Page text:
Swansea University research student wins best new researcher award at Hywel Dda Inspiring Innovation in Practice Conference

Janet Bower, a Senior Sister at Pembrokeshire Haematology and Oncology Day Unit and a student at the College of Human and Health Sciences’ Department of Nursing, was named the best new researcher at this year’s Hywel Dda Inspiring Innovation in Practice Conference.

Janet Bower

Picture: Janet (centre) is pictured receiving her award from Bernadine Rees, Chair of Hywel Dda Health Board now and John Gammon, Hywel Dda Health Board Independent Board Member and Deputy Head of the College of Human and Health Science (Innovation, Engagement and Organisational Development).

Janet is researching the needs and concerns of adult haematology patients who have completed their active cancer treatment in rural West Wales and hopes to inform future development of cancer services to improve the patient experience.

Janet previously graduated from Swansea University’s nursing programme and is now an RCBC (Tenovus) First into Research Fellow, spending one day a week on her research alongside her role as a Senior Sister.

RCBC Wales is funded by the Welsh Government through Health and Care Research Wales and is a collaboration between six university nursing and allied health departments in Wales. Its aim is to increase research capacity in nursing, midwifery and the allied health professions across Wales.

She said: “I been working on my research for around 12 months and was really inspired to explore this work after seeing so many people struggle once they leave the active treatment phase.  I am first and foremost a Chemotherapy Nurse, I am proud to be a clinical nurse and to be in practice, working day to day to administer treatments and support patients locally.  I believe in the value of nurses doing research alongside their clinical practice and keeping the work rooted in the reality of nursing.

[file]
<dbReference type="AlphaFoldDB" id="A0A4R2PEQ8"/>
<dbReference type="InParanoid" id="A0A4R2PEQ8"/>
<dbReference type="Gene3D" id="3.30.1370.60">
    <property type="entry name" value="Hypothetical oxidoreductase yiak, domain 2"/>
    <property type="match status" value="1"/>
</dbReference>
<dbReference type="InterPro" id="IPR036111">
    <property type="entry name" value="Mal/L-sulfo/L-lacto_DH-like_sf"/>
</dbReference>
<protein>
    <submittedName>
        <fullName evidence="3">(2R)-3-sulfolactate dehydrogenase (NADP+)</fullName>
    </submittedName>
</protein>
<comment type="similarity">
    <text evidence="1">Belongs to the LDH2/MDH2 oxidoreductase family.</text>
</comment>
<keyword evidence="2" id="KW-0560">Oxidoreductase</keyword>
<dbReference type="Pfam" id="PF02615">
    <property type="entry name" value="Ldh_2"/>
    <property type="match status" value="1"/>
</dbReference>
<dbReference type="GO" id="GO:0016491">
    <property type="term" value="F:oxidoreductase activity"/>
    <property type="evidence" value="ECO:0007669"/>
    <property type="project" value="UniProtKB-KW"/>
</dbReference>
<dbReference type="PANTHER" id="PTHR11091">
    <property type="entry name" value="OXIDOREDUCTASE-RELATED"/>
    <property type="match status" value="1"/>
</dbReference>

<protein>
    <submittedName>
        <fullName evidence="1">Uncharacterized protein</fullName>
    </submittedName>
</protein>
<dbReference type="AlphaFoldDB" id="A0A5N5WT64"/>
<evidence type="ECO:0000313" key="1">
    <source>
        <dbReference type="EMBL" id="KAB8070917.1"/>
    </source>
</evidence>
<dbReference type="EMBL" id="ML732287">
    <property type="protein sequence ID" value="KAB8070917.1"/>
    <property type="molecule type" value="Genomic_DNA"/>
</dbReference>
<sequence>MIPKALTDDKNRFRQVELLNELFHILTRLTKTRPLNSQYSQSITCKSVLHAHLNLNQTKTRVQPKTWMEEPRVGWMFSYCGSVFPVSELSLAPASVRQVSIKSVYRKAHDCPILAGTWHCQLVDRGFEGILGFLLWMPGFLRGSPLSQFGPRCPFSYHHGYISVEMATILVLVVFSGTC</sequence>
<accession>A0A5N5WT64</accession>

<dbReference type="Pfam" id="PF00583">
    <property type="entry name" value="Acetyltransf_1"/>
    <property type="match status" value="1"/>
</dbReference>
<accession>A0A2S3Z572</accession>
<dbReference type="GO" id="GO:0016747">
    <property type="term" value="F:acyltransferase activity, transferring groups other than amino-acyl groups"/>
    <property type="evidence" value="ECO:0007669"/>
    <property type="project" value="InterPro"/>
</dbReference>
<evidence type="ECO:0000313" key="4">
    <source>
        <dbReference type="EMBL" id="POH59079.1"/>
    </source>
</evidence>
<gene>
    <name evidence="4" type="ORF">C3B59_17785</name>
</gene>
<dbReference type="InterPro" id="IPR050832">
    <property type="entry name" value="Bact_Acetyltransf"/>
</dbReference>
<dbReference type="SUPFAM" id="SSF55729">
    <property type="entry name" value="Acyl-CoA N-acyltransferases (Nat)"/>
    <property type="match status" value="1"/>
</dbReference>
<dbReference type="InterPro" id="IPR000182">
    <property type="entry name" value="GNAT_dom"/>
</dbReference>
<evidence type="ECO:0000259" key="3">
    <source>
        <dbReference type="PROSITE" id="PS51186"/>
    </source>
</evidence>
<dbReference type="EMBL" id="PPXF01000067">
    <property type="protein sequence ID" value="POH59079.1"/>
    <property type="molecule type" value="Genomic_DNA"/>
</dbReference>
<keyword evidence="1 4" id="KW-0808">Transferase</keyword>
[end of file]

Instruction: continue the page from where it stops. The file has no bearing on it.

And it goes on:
“I am very passionate about the project, it has been a privilege to be able to spend the time with the participants and really absorb their stories.  I believe the results are going to have a huge impact on practice, but I will say, I don't think it’s going to be in the way I expected, rather small changes that are easy to implement in practice but should make such a difference to the patients.

“I was incredibly shocked to receive the award, it was my first conference presentation and I did feel very nervous. It was a fantastic day and I was delighted to have been a part of it. I really hope that I can encourage more nurses to feel positive about exploring the problems that they encounter in practice and to use research to move them forward.  I think we can encourage all nurses, at all levels to feel a part of impacting real, patient centred change and to feel that they have a voice in this.”

Janet’s supervisor Dr Tessa Watts said:  “I am delighted that Janet has been recognised for her research at this event and my sincere congratulations go out to her. Janet’s early findings indicate the importance of her research in terms of the potential to inform the future development of cancer services in rural West Wales and the positive impact on people who are approaching the end of their cancer treatments in this part of the country. Janet is an inspirational research fellow and a dedicated cancer nurse. Her passion for her work, supporting people living with and beyond cancer and improving services knows no bounds. It is a privilege to work with her and to watch her grow and develop as a clinical researcher.”